testimony through Sichting, Altig, and hired handyman Brad
Hoag. Sichting recalled the general terms of the parties'
one-year lease agreement, but also testified that, due to
memory loss, he could not clearly recall all related details
and circumstances pertaining to the specific terms of the
agreement. During the late fall and winter of 2015-16, Altig
lived out-of-state and was not personally involved with the
subject rental until she returned to Montana in April 2016.
While Altig denied that Tenants had a one-year lease and
contrarily asserted that they merely rented on an informal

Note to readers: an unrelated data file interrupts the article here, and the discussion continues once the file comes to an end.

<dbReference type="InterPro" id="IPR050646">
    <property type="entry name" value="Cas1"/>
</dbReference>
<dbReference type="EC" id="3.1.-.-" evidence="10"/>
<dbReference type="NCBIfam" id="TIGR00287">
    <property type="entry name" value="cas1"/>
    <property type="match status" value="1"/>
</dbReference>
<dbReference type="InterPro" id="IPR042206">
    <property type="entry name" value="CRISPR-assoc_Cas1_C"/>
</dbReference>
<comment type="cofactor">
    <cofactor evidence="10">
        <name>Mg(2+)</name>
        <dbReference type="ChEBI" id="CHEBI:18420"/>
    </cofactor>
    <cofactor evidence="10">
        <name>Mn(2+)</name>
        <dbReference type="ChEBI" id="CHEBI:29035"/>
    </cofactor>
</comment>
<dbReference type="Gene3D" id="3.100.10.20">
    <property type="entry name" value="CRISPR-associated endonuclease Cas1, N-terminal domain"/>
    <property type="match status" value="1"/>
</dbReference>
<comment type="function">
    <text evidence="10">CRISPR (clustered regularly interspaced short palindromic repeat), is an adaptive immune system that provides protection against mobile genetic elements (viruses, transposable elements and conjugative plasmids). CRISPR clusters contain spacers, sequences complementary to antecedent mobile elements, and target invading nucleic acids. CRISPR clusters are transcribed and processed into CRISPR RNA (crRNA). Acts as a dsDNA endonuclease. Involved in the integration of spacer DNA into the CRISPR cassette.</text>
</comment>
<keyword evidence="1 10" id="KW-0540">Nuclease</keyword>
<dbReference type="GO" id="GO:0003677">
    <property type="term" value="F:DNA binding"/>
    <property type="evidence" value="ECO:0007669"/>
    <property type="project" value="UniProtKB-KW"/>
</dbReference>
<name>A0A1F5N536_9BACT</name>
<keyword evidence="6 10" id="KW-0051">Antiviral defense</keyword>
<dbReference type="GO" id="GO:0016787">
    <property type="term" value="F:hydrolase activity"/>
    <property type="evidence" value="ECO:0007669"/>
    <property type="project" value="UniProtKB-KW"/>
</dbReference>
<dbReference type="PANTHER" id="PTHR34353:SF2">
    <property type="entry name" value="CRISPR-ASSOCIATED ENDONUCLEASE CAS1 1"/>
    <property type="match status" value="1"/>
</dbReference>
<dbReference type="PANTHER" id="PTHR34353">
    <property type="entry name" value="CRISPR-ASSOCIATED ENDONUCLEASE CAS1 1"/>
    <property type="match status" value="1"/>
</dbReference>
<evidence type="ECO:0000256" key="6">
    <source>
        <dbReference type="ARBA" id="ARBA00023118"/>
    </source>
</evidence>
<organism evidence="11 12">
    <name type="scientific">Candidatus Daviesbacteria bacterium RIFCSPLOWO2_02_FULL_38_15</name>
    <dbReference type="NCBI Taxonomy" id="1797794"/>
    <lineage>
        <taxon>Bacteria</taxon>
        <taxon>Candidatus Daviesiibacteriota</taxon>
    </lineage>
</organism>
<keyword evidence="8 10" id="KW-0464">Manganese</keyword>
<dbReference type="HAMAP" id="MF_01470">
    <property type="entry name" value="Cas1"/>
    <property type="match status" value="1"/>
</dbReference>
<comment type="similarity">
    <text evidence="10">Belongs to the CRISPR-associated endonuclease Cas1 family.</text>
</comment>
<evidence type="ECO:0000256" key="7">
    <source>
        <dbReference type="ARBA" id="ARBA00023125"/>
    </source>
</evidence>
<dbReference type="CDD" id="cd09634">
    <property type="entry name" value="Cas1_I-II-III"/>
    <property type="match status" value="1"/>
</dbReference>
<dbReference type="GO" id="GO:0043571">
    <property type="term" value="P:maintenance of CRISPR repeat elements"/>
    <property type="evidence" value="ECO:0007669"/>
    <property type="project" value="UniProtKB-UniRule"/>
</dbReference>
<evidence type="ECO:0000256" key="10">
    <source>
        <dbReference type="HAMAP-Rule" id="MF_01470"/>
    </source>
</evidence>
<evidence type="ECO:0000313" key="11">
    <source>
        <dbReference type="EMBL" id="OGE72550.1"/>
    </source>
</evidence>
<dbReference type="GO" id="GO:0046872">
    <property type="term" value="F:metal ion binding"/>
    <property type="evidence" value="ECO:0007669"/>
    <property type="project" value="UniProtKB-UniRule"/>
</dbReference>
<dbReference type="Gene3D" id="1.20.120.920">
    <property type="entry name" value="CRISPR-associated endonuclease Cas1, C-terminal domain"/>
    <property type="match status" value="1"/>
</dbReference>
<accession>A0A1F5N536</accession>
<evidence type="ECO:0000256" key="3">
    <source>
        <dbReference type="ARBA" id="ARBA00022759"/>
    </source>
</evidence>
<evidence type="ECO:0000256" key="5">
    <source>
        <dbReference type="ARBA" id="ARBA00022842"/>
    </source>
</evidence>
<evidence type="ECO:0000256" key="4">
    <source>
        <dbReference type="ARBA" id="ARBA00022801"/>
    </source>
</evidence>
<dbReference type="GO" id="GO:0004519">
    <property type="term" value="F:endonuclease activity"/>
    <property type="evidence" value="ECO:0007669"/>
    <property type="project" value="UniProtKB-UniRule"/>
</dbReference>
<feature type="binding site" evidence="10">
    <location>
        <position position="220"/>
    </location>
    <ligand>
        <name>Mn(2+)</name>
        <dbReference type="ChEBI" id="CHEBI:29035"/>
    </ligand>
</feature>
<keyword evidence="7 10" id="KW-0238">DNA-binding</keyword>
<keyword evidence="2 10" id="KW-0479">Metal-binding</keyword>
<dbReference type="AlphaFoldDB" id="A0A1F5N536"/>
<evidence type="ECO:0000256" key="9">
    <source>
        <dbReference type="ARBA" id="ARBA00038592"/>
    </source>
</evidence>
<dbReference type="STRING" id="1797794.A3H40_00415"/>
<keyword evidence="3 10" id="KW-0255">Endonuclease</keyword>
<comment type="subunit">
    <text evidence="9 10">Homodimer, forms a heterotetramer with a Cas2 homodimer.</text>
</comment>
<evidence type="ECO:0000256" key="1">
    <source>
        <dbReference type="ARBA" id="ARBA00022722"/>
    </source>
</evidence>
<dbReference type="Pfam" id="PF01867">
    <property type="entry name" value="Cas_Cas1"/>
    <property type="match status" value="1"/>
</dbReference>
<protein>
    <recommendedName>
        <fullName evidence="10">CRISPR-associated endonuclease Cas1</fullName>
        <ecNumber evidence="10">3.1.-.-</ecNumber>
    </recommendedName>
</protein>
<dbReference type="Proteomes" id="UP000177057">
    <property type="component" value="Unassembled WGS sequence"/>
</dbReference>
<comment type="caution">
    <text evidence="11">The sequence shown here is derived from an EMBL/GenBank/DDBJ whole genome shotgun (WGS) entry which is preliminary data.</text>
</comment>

month-to-month basis, the Justice Court admitted a copy of
the parties' executed lease agreement into evidence
without objection. Altig testified that she first became
aware of the water and sewer system problems in early April
2016. She asserted that the mobile home water system froze up
only after Tenants unplugged the heat tape and space heater
in the pump house. She also asserted that the trailers did
not have a functioning water-filtration system only because
Tenants removed or disconnected the system.
Handyman Hoag testified that Sichting hired him to make
repairs on the upper trailer in early 2016 after Tenants had
moved to the lower trailer in January. Hoag testified that he
was able to restore water to the upper trailer but explained
that the lack of filtration caused all faucets in both
trailers to plug up with sand and pebbles. Hoag said that he